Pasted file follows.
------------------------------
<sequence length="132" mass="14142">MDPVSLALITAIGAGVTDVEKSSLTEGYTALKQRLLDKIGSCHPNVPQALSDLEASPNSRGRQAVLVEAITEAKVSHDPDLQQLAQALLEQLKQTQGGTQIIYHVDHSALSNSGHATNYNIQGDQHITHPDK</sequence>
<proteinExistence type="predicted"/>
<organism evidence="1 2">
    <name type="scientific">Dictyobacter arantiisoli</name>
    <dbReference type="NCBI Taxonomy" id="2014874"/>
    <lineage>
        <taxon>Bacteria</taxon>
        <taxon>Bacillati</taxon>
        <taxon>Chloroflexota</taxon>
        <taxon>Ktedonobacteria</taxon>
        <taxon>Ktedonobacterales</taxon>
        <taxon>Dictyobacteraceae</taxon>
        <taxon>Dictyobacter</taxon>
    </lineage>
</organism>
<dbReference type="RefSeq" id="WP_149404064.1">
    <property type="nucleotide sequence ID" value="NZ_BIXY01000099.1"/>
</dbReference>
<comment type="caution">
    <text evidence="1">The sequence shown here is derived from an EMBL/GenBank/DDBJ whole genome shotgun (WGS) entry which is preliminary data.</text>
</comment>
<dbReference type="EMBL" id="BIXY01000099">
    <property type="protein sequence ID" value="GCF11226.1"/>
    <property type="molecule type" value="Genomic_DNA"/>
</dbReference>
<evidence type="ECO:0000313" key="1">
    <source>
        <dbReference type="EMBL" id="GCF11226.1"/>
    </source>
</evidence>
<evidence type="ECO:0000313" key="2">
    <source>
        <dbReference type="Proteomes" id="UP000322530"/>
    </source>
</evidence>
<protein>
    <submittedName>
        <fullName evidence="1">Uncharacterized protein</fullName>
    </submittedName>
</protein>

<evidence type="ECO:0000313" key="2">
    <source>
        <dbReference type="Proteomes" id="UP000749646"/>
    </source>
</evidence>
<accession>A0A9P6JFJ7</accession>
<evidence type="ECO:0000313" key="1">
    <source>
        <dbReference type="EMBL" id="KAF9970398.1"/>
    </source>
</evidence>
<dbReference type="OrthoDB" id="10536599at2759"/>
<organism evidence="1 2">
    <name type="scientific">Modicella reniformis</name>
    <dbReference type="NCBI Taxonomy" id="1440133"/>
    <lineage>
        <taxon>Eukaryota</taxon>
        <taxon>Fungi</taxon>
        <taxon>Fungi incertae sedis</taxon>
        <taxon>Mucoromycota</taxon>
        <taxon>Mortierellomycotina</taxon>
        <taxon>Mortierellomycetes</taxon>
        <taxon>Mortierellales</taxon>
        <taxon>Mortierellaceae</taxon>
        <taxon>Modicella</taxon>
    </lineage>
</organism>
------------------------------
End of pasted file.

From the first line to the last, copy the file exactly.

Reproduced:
<sequence length="132" mass="14142">MDPVSLALITAIGAGVTDVEKSSLTEGYTALKQRLLDKIGSCHPNVPQALSDLEASPNSRGRQAVLVEAITEAKVSHDPDLQQLAQALLEQLKQTQGGTQIIYHVDHSALSNSGHATNYNIQGDQHITHPDK</sequence>
<proteinExistence type="predicted"/>
<organism evidence="1 2">
    <name type="scientific">Dictyobacter arantiisoli</name>
    <dbReference type="NCBI Taxonomy" id="2014874"/>
    <lineage>
        <taxon>Bacteria</taxon>
        <taxon>Bacillati</taxon>
        <taxon>Chloroflexota</taxon>
        <taxon>Ktedonobacteria</taxon>
        <taxon>Ktedonobacterales</taxon>
        <taxon>Dictyobacteraceae</taxon>
        <taxon>Dictyobacter</taxon>
    </lineage>
</organism>
<dbReference type="RefSeq" id="WP_149404064.1">
    <property type="nucleotide sequence ID" value="NZ_BIXY01000099.1"/>
</dbReference>
<comment type="caution">
    <text evidence="1">The sequence shown here is derived from an EMBL/GenBank/DDBJ whole genome shotgun (WGS) entry which is preliminary data.</text>
</comment>
<dbReference type="EMBL" id="BIXY01000099">
    <property type="protein sequence ID" value="GCF11226.1"/>
    <property type="molecule type" value="Genomic_DNA"/>
</dbReference>
<evidence type="ECO:0000313" key="1">
    <source>
        <dbReference type="EMBL" id="GCF11226.1"/>
    </source>
</evidence>
<evidence type="ECO:0000313" key="2">
    <source>
        <dbReference type="Proteomes" id="UP000322530"/>
    </source>
</evidence>
<protein>
    <submittedName>
        <fullName evidence="1">Uncharacterized protein</fullName>
    </submittedName>
</protein>

<evidence type="ECO:0000313" key="2">
    <source>
        <dbReference type="Proteomes" id="UP000749646"/>
    </source>
</evidence>
<accession>A0A9P6JFJ7</accession>
<evidence type="ECO:0000313" key="1">
    <source>
        <dbReference type="EMBL" id="KAF9970398.1"/>
    </source>
</evidence>
<dbReference type="OrthoDB" id="10536599at2759"/>
<organism evidence="1 2">
    <name type="scientific">Modicella reniformis</name>
    <dbReference type="NCBI Taxonomy" id="1440133"/>
    <lineage>
        <taxon>Eukaryota</taxon>
        <taxon>Fungi</taxon>
        <taxon>Fungi incertae sedis</taxon>
        <taxon>Mucoromycota</taxon>
        <taxon>Mortierellomycotina</taxon>
        <taxon>Mortierellomycetes</taxon>
        <taxon>Mortierellales</taxon>
        <taxon>Mortierellaceae</taxon>
        <taxon>Modicella</taxon>
    </lineage>
</organism>